Following a traumatic brain injury there is the inevitability of loss that follows. The loss of perhaps one’s cognitive, physical and/or emotional functioning from that of what it used to be or what it could have been.
The process of adjustment is an individual journey. This exhibition shares the stories of five individuals with brain injuries and allows us to explore how not everything is lost after a brain injury and that life and character very much continue in the most individual and unique ways possible.
Neil is 52 and has suffered three strokes. At the age of 39, he was working as a transport manager and while sat at the wheel in traffic at work he had a stroke. This was in fact Neil’s second stroke, when assessed at the hospital he was told that he had previously had a Transient Ischaemic Attack (TIA) earlier that year. After his second stroke he decided to move to Fuerteventura with his then girlfriend and his boxer dog.
He had spent a number of months abroad but had soon spent all of his money and felt it was time to return home to England to work again. He had organised his return but on the night before he flew back he was lying in bed with his girlfriend when he suffered a third stroke.
He was unable to talk to alert her and can recall attempting to get her attention by persistently tapping her. He later learned that he had suffered a more serious brainstem stroke – the third stroke in the space of one year.
The results of these strokes means Neil is unable to see out of his left eye can’t use his left arm and required surgery on his left foot to cut his muscle and gradually bring his foot into place so that he may sustain a flexed foot to support walking. He could not walk or eat for four months and remained in care of a hospital in Fuerteventura.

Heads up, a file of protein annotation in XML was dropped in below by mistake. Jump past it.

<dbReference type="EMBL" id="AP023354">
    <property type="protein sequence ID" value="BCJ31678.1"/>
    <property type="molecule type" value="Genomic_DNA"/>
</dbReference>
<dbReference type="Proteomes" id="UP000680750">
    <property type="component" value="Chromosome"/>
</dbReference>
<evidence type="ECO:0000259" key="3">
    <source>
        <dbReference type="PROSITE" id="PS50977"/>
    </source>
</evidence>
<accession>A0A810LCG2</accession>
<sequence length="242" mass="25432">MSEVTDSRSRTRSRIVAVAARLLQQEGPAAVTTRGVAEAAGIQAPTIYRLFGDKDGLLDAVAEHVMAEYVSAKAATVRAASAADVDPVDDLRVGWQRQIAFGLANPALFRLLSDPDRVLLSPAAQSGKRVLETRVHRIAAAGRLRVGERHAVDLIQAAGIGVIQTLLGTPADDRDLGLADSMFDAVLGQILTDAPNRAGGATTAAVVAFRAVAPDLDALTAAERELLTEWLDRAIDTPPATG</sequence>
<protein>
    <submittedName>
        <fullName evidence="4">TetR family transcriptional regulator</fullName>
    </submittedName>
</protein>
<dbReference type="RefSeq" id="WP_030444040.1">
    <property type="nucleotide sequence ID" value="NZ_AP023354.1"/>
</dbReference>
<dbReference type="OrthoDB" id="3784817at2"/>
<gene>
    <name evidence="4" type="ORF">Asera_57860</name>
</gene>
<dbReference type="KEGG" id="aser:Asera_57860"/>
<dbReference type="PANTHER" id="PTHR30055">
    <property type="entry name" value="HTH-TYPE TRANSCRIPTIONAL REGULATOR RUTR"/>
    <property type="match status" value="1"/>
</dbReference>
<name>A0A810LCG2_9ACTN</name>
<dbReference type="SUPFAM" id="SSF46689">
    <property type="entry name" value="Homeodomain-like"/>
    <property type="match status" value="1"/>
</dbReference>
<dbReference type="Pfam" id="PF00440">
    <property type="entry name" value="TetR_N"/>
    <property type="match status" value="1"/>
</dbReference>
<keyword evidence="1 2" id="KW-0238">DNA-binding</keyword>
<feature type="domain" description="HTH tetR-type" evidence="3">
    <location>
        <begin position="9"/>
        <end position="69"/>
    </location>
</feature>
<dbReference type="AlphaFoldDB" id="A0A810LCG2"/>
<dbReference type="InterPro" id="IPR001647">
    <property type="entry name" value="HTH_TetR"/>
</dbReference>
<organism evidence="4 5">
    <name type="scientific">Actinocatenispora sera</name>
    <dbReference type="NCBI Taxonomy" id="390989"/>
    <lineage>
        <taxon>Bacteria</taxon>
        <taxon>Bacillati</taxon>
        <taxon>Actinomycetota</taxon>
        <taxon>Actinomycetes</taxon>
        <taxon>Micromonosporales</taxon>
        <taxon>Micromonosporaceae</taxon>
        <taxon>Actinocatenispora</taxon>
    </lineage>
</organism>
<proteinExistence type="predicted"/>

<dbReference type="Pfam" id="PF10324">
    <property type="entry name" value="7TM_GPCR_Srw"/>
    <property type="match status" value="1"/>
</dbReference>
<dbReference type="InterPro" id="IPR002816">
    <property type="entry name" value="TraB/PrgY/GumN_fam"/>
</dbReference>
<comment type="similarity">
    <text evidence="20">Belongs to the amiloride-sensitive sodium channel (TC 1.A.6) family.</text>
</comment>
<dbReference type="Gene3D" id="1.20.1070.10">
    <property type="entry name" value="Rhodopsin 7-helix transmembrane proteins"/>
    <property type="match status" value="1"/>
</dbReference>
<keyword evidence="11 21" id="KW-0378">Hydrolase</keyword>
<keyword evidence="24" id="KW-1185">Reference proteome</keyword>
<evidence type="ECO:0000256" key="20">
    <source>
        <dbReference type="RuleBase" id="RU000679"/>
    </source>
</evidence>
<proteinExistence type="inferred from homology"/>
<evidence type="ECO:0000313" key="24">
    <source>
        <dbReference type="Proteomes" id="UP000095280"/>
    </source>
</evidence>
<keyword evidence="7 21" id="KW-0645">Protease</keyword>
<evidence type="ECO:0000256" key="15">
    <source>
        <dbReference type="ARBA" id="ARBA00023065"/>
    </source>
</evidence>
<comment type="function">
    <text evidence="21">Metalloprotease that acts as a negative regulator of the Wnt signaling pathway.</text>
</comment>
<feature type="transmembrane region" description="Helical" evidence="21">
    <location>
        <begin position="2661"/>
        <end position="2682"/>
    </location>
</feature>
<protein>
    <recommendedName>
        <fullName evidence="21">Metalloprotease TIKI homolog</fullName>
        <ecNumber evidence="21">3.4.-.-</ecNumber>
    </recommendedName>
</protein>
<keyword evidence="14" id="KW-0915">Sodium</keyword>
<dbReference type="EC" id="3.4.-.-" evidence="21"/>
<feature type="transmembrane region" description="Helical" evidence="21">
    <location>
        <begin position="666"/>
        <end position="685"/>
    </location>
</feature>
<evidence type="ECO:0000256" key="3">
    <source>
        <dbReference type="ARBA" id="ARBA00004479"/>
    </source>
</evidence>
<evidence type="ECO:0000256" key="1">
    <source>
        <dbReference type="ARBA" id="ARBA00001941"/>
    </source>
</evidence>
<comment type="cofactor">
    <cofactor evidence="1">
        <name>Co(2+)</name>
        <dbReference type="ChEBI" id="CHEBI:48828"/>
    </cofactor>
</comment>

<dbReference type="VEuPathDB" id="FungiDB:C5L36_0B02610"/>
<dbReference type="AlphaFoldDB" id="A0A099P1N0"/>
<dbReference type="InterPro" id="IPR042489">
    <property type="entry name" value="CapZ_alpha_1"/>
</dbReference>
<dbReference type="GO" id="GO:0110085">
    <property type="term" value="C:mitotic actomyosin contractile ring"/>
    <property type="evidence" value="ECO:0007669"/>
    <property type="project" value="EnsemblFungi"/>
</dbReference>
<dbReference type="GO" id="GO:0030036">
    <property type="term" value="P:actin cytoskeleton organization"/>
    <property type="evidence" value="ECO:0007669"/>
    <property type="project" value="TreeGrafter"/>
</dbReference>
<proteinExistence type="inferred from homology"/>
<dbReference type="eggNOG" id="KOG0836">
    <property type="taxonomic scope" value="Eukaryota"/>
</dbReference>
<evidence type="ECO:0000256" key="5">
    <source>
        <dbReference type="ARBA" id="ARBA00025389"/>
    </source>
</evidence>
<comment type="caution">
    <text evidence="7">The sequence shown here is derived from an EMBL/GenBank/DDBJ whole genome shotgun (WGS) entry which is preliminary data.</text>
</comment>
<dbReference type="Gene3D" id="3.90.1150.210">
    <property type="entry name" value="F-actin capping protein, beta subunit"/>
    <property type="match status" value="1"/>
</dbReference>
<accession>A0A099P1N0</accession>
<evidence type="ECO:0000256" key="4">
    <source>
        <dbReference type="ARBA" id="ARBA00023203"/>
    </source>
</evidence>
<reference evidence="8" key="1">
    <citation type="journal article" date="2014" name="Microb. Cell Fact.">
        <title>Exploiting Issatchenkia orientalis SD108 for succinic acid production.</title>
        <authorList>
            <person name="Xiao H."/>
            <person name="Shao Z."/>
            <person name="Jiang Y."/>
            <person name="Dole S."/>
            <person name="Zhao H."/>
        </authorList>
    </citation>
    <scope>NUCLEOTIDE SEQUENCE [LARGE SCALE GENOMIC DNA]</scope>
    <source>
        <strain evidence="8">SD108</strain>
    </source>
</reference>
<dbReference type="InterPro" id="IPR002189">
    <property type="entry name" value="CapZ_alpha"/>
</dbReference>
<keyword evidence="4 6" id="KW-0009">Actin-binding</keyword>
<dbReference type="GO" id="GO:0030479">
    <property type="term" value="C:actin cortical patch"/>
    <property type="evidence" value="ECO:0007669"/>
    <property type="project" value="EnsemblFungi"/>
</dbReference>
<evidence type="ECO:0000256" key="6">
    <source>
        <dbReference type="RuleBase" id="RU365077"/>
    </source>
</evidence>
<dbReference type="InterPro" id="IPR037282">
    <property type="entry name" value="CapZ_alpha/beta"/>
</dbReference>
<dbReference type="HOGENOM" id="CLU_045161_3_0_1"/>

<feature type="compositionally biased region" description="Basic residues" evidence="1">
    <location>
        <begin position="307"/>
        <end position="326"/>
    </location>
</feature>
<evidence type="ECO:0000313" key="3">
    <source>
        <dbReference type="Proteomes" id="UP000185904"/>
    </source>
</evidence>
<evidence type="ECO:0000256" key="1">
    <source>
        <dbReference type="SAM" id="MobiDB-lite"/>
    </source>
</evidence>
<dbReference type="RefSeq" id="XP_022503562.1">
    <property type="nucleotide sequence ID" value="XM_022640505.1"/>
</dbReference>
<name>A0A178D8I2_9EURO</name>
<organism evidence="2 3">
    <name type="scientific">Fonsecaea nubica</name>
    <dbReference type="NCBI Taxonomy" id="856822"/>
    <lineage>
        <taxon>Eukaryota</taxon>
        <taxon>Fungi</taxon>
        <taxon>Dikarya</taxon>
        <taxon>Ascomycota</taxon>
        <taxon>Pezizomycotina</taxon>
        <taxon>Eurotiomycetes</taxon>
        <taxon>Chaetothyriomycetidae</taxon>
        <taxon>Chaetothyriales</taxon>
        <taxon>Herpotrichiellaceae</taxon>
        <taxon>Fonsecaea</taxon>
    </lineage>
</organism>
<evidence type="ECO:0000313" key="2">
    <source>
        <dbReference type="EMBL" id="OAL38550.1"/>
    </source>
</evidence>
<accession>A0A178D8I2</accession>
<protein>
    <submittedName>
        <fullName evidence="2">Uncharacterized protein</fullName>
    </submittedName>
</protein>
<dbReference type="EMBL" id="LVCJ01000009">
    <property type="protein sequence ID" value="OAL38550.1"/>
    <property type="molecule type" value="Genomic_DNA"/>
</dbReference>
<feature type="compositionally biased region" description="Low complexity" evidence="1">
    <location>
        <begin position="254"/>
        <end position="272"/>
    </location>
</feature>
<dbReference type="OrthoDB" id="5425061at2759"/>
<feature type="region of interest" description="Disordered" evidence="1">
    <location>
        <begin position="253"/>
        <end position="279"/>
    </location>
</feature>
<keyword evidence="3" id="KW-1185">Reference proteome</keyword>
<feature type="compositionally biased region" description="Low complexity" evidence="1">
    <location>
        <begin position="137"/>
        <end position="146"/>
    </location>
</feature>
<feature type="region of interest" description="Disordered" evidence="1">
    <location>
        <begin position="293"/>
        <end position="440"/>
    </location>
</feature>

During this time Neil can remember being tube fed and pulling tubes out of his throat. In response to this the doctor handcuffed his functioning right arm to the hospital bed. Despite shared disbelief at the doctor’s actions Neil is grateful as he remains alive today.
After four months he was able to fly home to Sunderland where he was then cared for at Sunderland General Hospital for six months.
Neil now walks with a walking stick and uses a wheelchair to access football matches. He is a supporter of Sunderland Football Club and has a season ticket however is hesitant to renew his ticket after their performance this year!
Prior to his strokes Neil used to “live on kebabs”. He has since joined his local Weight Watchers club which he attends each week and he has lost three stones. Neil has an active social life and is busy most days. Every Tuesday he attends a gym project at his local Wearside Headway group and then attends Hebburn Stroke Club on the afternoon.
On Thursdays he plays football in the morning and competed in a local walking football tournament in April 2017. He also takes part in a camera club once every month. Since his accident Neil has retained his natural capacity to manage groups of people and is active within a number of social groups for people with head injuries.
Neil does, however, struggle with his short term memory, word finding and remembering names. Neil called his cat “Kempy” after himself so that he would not forget his cat’s name. He describes how his word finding difficulties make him feel like he is cleverer in his head than he actually is.
His cognitive difficulties frustrate him and this causes him to swear a lot. He also laughs a lot when he is nervous. Despite this Neil is an active member of all of his social groups, enjoys talking and always has an opinion.
In February 2017 Neil was awarded an Entry Level Certificate in Skills for Sport and Active Leisure.
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